Attaching to another container

2 minute read

Sometimes you have to debug a running container and you cannot modify the container (without much hassle). For example, you’re running a container that you don’t want to modify, probably because everybody in your office is using the image and you’d want to run the exact same image. Or it could be that the container is highly dependent on by other containers (service containers) and bringing it down to add debug tools will mean restarting the whole stack, which could be very trivial or very involved. Or maybe you started the container with --rm or -t options which will make docker attach tricky or impossible. Or you’re running a redis container and would like to strace why it seems stuck. Or you’re running a python container and would like to use ipython inside the container which is not available so you’d have to install, commit and rebuild the image (or ephemerally install on the running container). Or you have a Go standalone binary container and just want to poke around inside.

There could be a lot of reasons. Use docker enough and eventually you’ll bump into situation where docker exec isn’t sufficient. This is just a cool trick to add to your docker swiss army knife collection.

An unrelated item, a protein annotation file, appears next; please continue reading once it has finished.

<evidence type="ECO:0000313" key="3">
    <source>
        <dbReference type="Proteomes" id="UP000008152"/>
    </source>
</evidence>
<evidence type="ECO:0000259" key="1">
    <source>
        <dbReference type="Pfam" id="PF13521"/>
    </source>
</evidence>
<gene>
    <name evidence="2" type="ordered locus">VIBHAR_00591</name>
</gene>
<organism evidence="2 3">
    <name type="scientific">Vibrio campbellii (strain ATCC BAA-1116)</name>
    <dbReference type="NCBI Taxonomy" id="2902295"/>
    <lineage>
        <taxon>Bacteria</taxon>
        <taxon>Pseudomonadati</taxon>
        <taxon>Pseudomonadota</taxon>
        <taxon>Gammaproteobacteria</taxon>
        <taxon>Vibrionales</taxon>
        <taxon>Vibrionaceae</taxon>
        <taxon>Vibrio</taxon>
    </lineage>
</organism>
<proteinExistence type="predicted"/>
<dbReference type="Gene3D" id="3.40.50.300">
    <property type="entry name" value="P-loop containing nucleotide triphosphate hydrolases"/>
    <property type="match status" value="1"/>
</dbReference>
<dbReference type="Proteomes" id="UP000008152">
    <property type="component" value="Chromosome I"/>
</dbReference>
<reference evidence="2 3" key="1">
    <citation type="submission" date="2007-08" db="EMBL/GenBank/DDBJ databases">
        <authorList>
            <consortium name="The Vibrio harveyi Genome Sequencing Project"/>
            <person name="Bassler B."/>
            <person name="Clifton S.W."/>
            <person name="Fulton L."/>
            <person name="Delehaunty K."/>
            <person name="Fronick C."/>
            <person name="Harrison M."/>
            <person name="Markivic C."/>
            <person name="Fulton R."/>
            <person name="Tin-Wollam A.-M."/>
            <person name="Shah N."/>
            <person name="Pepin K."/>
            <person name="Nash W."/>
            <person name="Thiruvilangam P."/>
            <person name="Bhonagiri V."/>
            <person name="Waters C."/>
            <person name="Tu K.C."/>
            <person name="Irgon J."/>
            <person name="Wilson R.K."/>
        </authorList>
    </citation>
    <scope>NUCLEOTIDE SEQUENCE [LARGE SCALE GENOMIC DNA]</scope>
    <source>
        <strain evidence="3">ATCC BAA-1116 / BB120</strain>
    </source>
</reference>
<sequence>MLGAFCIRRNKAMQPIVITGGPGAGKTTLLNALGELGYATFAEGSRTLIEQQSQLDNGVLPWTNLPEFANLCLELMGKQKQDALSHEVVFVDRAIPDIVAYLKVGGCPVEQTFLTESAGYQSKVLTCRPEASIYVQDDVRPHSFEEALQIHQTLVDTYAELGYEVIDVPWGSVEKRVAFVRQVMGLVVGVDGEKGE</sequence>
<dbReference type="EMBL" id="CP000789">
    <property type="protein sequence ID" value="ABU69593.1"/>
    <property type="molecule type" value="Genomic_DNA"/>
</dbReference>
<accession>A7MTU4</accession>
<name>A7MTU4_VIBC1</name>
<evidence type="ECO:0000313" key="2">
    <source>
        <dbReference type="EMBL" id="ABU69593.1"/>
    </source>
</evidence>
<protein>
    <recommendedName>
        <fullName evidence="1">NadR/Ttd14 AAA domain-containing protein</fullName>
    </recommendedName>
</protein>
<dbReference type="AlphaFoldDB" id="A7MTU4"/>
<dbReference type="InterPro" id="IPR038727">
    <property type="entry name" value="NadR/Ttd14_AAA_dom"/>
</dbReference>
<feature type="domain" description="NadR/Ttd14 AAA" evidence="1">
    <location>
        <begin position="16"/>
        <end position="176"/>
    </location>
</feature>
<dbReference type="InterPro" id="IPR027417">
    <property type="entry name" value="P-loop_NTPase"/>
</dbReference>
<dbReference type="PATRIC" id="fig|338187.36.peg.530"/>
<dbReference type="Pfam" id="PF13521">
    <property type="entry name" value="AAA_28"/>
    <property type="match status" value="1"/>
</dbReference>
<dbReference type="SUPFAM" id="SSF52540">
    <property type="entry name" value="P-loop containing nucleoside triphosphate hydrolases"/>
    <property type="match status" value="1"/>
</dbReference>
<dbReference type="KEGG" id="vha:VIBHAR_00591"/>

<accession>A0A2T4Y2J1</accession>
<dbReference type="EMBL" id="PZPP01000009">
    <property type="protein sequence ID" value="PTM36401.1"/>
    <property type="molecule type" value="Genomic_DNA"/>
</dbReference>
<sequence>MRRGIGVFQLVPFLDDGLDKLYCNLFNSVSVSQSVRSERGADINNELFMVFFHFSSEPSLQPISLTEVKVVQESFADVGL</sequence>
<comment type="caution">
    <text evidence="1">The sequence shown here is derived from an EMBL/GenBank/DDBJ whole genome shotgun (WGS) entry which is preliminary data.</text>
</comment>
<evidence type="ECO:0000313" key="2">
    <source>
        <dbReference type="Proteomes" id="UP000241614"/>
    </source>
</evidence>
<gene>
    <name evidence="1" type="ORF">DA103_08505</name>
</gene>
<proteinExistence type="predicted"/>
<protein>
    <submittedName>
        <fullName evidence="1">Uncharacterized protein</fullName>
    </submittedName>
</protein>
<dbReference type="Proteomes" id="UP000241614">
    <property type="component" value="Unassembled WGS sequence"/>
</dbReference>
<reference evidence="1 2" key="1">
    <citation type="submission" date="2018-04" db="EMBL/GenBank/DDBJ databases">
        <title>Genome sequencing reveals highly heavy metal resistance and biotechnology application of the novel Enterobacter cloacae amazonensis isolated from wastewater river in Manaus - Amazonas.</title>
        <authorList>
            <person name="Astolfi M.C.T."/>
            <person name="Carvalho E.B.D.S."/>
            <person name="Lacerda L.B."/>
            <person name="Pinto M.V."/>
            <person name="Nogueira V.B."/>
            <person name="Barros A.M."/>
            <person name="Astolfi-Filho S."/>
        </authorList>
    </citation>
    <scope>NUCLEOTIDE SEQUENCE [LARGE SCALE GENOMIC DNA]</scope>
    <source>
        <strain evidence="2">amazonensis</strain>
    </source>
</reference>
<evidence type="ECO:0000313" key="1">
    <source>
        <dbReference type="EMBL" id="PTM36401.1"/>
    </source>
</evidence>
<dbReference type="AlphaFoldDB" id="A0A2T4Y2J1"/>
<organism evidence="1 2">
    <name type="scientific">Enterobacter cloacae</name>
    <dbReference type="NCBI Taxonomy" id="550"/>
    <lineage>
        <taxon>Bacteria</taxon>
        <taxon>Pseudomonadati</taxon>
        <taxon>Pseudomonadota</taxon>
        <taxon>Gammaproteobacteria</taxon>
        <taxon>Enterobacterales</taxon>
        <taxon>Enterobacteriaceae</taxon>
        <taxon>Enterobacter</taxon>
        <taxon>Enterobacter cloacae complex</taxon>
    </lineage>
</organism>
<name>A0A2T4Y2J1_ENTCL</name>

The tool we will be using is called nsenter (NameSpaceENTER). The original docker image uses debian:jessie which is over 300 MB in size. If you don’t mind using someone’s binary, there is a standalone binary with statically compiled musl as the dependency and the whole thing is only 500 KB.

Get into container

Suppose you need to use a container’s network (eg. to access non-exposed services) or debug the process itself (PID: 1):

# enter by container name
$ docker run --rm -it --privileged --net=container:mycontainer --pid=container:mycontainer  jpetazzo/nsenter -t 1 -m -u -i -n sh
# enter by container id
$ docker run --rm -it --privileged --net=container:21ee7ab8ddd7 --pid=container:21ee7ab8ddd7  jpetazzo/nsenter -t 1 -m -u -i -n sh

The equivalent* with official ways docker exec / docker run:

$ docker exec -it --privileged --net=container:mycontainer --pid=container:mycontainer bash
# use minimal privelege instead of --privileged because strace only need these 2
$ docker run --rm -it --cap-add sys_admin --cap-add sys_ptrace --net=container:mycontainer --pid=container:mycontainer myimage/strace strace
*It's not technically the same. As stated here:
There are differences between nsenter and docker exec; namely, nsenter doesn't enter the cgroups, and therefore evades resource limitations. The potential benefit of this would be debugging and external audit, but for remote access, docker exec is the current recommended approach.

Get into docker host / Docker for Mac

Suppose you want to see docker’s syslog or debug docker host itself:

$ docker run --rm -it --privileged --pid=host --net=host jpetazzo/nsenter -t 1 -m -u -i -n sh

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